Some years ago in Boston, I attended a homeland security conference at which several hundred vendors displayed their wares, scores of presentations filled the three days of the conference, and a gala dinner was held on the last night. The keynote speaker was a professor from MIT, who told us about a project that he was working on related to leading edge, thin film technology, which could be used in many ultra-high-tech innovations. Then he introduced one of his students, who had just completed his advanced degree, and had been assisting in the R&D for this project. His student was from China, and he was about to return home with all of this new, proprietary technology in his head and, quite possibly, in his suitcase.

The audience applauded, but I was stunned. Because I knew something that I suppose they didn’t, or maybe they didn’t think it was important, although it was.

China had been stealing our technology for years, and using it in products that were competing directly with American companies – and winning. And here we were, essentially giving away our latest technology to a student whom we had hosted for several years, and who was now taking our intellectual treasure back to our leading competitor, who had no scruples about stealing it, using it, and make a great deal of money from it. There is something very wrong with this scenario, and I was outraged.

China has been stealing American technology for a very long time, either through their student exchange programs, as it no doubt did in this case, or by buying American technology products and reverse engineering them, then applying their version in their own new Made in China product.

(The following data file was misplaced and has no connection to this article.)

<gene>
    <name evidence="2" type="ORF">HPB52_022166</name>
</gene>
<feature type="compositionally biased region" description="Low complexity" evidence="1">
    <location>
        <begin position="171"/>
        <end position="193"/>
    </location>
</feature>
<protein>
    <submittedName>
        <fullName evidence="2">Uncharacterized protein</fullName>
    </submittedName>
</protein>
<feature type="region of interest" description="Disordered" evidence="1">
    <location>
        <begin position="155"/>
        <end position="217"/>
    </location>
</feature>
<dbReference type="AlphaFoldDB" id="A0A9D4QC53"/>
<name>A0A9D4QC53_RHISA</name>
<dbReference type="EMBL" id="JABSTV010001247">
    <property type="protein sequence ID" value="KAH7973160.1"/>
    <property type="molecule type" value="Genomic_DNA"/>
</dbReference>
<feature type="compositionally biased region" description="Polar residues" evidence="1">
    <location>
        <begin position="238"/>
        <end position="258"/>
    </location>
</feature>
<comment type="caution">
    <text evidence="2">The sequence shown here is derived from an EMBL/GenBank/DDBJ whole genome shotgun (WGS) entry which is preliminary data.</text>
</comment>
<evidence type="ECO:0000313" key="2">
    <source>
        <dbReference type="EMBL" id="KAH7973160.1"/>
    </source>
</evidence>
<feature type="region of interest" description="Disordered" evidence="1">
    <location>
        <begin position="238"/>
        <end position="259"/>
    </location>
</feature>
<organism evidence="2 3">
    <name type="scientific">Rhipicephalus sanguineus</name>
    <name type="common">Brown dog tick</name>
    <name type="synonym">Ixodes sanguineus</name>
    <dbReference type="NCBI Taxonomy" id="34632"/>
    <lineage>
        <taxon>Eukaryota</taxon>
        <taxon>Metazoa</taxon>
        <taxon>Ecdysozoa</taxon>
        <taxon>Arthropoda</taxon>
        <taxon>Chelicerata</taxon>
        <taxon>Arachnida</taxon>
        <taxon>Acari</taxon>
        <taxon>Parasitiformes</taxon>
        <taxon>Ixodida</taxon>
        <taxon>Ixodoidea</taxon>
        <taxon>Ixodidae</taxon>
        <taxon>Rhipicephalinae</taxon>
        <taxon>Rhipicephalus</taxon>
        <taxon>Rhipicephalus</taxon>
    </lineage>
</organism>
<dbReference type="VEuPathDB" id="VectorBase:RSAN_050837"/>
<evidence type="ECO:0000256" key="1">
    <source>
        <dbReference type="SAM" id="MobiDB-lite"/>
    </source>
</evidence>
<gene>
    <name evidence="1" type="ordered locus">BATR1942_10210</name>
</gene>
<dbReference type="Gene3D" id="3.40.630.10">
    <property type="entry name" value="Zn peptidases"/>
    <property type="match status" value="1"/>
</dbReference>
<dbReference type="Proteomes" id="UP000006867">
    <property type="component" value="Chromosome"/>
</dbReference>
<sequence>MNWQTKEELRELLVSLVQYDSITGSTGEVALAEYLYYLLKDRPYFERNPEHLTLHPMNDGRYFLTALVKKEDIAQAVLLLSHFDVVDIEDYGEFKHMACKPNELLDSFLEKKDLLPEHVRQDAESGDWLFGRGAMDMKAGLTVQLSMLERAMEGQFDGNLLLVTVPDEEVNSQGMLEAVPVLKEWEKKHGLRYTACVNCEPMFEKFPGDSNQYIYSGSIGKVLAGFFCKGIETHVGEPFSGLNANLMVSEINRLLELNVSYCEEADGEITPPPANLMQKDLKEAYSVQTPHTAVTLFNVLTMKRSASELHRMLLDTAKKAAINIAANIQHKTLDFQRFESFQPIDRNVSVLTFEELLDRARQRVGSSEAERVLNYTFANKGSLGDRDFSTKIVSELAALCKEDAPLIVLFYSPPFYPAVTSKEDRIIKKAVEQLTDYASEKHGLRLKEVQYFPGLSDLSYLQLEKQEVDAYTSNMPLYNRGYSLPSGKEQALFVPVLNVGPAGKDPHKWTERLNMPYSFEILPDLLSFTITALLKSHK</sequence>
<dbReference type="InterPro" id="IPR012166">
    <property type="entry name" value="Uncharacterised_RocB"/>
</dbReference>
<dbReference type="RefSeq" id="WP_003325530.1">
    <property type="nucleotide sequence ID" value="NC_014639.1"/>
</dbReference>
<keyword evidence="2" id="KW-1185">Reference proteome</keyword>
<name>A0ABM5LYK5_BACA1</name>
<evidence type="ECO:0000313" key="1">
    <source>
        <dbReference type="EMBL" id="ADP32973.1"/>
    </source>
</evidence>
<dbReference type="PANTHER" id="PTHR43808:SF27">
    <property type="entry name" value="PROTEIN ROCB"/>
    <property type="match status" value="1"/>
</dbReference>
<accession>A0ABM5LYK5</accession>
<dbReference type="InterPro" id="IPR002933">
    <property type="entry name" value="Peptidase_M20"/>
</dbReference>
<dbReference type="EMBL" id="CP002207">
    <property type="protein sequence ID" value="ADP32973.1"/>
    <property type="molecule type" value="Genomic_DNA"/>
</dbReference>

The Chinese, over the years, have stolen some $500 billion worth of technology and the resulting profits from it every year and they are ready to continue to do just that for many years to come.

But that’s not all. The Chinese also made inferior knock-off computer chips, capacitors, and other high-tech components, that are used in complex electronic systems, and they have been selling them to us. They actually had set up ad hoc factories by polluted rivers and used low skilled workers to renovate chips and other components from old cell phones, radios, and other electronic devices. These they redesigned to look like authentic chips, with all the proper nomenclature and coding printed on them, but with little or none of the actual performance capabilities. These they sold to the US, including the US military, as new equipment. Because the US government was using a low bid purchasing system, the Chinese were usually able to offer the lowest bids. At one point, the US Air Force admitted that some 25% of the replacement parts in their planes were actually Chinese counterfeit parts, purchased in such bidding contests. It is beyond understanding how these defective components were allowed to replace worn out, but legitimate, parts in the planes that our American airmen flew every day.

The list of grievances that the U.S. government as well as private companies have had with Chinese technology theft and its illegal international use is long. It is disgraceful that such practices have been allowed to go on for so long without redress.

Enter President Donald Trump. With an offer to create a fair trade agreement with China that would benefit both countries, he entered into trade negotiations. A series of high-level meetings took place in both countries and hope was high that an agreement would be reached soon. At a Washington meeting earlier this year, one of the senior Chinese representatives expressed his view that most of the issues had been agreed upon. 95%, he said. The President’s team agreed. And optimism was high.